(Tech Crunch's Michael Arrington)
"Tech Crunch As We Know It Is Over."
This was the headline penned by Crunch writer MG Siegler on Tech Crunch's website a few days ago. Siegler was referring to what has become, by now, one of the most publicized newsroom dramas since News of the World came crashing down in fire-y flames a few months ago.
At the heart of the scandal is the fact that Tech Crunch's head honcho Michael Arrington (who may not be the head honcho anymore) decided to create his own investment company called Crunchfund, which would fund the same struggling start-ups that Tech Crunch writes about.
Writers like David Carr at the New York Times, understandably, cried foul. News organizations can't cover the subjects they fund, Carr argued, since this is obviously a huge conflict of interest.
For the bad publicity, and poor choices, AOL, which owns Tech Crunch, threw Arrington out of the company, saying that Arrington, and his huge pot of investment money, have no place at Tech Crunch.
Now Arrington is supposedly issuing an ultimatum: either give the site editorial independence or sell it back to its original shareholders.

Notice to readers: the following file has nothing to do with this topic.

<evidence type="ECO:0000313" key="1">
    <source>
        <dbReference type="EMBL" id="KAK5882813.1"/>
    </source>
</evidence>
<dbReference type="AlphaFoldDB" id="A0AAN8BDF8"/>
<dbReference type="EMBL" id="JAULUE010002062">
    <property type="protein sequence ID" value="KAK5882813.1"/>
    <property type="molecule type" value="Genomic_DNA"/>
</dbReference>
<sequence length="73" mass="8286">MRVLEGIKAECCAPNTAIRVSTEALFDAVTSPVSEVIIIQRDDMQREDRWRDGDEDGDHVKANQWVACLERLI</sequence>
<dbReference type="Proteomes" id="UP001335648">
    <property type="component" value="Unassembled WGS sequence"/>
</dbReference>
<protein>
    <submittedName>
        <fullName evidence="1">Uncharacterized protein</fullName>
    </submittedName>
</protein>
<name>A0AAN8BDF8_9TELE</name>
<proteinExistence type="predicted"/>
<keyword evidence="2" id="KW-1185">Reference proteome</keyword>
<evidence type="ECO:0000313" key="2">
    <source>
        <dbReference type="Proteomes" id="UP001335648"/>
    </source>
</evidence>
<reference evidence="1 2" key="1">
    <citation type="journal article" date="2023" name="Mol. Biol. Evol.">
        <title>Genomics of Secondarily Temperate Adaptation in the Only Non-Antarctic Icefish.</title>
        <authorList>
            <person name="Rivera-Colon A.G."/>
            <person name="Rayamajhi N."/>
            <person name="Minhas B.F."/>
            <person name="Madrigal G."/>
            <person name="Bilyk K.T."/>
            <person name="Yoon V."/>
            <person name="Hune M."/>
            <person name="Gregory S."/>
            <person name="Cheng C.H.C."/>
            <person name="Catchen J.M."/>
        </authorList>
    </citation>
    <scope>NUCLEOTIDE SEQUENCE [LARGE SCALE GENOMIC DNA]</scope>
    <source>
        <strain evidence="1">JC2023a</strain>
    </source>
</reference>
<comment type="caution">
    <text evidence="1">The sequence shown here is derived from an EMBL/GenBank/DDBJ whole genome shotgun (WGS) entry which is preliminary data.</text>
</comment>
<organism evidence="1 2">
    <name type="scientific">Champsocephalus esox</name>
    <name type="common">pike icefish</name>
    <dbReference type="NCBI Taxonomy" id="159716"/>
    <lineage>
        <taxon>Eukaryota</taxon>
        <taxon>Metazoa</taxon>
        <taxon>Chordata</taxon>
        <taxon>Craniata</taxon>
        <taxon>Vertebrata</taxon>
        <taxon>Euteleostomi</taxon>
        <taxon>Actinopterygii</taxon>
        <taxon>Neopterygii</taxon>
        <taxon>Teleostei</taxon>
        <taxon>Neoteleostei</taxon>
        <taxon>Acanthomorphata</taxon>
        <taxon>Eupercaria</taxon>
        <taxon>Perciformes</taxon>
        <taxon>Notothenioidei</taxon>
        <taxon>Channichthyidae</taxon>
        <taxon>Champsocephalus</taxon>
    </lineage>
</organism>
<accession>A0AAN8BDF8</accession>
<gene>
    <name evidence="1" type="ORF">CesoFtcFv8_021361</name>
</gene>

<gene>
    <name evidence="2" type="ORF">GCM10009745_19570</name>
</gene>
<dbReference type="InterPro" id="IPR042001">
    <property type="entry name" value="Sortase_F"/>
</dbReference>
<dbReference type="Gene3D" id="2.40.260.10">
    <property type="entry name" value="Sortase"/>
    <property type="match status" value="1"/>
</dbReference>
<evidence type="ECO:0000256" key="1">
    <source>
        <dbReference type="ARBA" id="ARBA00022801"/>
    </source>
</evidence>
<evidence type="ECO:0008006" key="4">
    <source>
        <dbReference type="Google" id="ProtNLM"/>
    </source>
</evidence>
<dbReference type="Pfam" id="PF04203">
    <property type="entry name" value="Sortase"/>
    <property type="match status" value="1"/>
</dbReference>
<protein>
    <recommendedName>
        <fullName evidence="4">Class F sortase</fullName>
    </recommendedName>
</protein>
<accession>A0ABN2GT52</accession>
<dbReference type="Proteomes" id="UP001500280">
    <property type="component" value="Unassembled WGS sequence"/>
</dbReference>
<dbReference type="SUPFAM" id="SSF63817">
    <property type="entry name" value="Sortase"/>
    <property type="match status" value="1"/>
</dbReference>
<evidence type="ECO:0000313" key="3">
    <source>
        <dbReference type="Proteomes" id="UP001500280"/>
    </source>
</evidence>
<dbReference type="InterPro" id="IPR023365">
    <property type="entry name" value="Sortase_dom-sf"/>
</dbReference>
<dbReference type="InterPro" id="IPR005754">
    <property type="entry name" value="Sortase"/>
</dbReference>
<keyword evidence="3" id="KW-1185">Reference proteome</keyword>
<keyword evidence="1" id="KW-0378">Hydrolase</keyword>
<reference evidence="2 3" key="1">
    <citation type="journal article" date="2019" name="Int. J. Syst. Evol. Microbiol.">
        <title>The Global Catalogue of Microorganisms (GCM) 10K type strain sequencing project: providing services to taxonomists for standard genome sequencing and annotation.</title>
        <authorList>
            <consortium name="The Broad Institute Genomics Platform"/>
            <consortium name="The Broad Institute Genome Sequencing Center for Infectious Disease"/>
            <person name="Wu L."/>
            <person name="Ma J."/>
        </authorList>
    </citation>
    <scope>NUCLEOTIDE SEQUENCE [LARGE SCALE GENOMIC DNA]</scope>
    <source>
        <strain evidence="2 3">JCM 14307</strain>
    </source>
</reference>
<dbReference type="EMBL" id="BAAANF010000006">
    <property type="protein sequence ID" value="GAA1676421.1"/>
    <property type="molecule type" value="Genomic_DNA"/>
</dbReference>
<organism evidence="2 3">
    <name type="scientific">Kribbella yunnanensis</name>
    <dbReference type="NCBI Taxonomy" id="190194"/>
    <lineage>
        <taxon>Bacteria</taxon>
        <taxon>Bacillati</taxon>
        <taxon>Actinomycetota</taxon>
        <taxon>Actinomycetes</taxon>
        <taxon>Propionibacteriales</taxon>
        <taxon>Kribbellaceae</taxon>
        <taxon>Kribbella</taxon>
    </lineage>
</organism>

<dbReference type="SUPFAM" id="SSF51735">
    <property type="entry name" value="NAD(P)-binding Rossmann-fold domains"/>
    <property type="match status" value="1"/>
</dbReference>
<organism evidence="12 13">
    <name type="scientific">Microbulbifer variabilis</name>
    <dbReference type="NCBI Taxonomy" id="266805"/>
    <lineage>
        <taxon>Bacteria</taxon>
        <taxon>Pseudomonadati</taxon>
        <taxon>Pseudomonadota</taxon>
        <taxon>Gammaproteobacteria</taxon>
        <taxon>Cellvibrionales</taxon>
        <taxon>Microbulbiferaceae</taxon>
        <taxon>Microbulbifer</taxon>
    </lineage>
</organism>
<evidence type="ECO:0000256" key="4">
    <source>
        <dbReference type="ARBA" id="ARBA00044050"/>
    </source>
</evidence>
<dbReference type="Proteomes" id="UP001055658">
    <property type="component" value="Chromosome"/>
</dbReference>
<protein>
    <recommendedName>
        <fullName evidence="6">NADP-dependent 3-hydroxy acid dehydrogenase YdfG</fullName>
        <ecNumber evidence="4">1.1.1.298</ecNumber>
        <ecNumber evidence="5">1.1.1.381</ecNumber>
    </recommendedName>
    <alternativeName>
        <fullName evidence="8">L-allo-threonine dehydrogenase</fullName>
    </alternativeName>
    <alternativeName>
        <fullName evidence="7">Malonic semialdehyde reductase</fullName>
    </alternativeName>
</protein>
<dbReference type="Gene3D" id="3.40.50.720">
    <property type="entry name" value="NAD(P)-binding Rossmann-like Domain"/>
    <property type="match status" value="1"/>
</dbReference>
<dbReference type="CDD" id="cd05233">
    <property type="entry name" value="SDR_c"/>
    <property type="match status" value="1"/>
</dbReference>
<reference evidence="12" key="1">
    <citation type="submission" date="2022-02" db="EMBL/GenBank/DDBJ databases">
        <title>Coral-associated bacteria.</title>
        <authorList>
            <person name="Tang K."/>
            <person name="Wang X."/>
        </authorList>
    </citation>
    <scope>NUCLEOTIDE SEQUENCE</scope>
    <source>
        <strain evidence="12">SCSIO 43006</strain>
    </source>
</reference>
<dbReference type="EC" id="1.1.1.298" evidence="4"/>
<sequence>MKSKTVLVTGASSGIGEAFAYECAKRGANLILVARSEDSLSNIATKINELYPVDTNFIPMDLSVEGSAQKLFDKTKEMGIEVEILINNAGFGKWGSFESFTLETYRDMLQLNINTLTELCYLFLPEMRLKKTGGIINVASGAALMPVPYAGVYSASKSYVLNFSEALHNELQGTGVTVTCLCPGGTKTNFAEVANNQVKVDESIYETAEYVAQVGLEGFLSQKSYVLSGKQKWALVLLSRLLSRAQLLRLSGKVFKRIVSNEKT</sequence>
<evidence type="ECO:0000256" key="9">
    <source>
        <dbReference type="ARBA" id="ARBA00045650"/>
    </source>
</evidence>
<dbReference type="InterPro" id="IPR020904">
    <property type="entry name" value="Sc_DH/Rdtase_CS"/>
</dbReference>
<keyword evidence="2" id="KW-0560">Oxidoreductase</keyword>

All of which is confusing, to say the least. When the news becomes the news, it certainly generates even more news, but none of this is good news for Tech Crunch. Honestly, all the scenarios I've worked out in my head won't help the company in the slightest. If Arrington simply walks away, Tech Crunch will lose a valuable editorial leader. If it comes under the control of Arianna, she'll probably stay out, but who knows.
In fact, I can see some of the main writers at Tech Crunch like MG Siegler and Jason Kincaid jumping ship to create their own tech news website. If they do so, it'll still be a shame, but I think these writers could pull it off. Certainly, it'll be hard to build a new brand, but these writers have very loyal followings. And maybe they'll pick a better logo this time.
There's no doubt that Tech Crunch is an entertaining read. But readers will stop reading if they get the sense that moneyed interests are directing coverage, even if disclosed. Part of the fun of the site is that it goes after everyone from Zuck and Jobs to AirBnB in the name of honesty and transparancy.
But that could be ending soon. As David Carr writes, "If insiders can trade on the news they publish, readers may become an adjunct to a business that is less about public information than private gain."
I don't think readers will even stick around if that's what Tech Crunch becomes.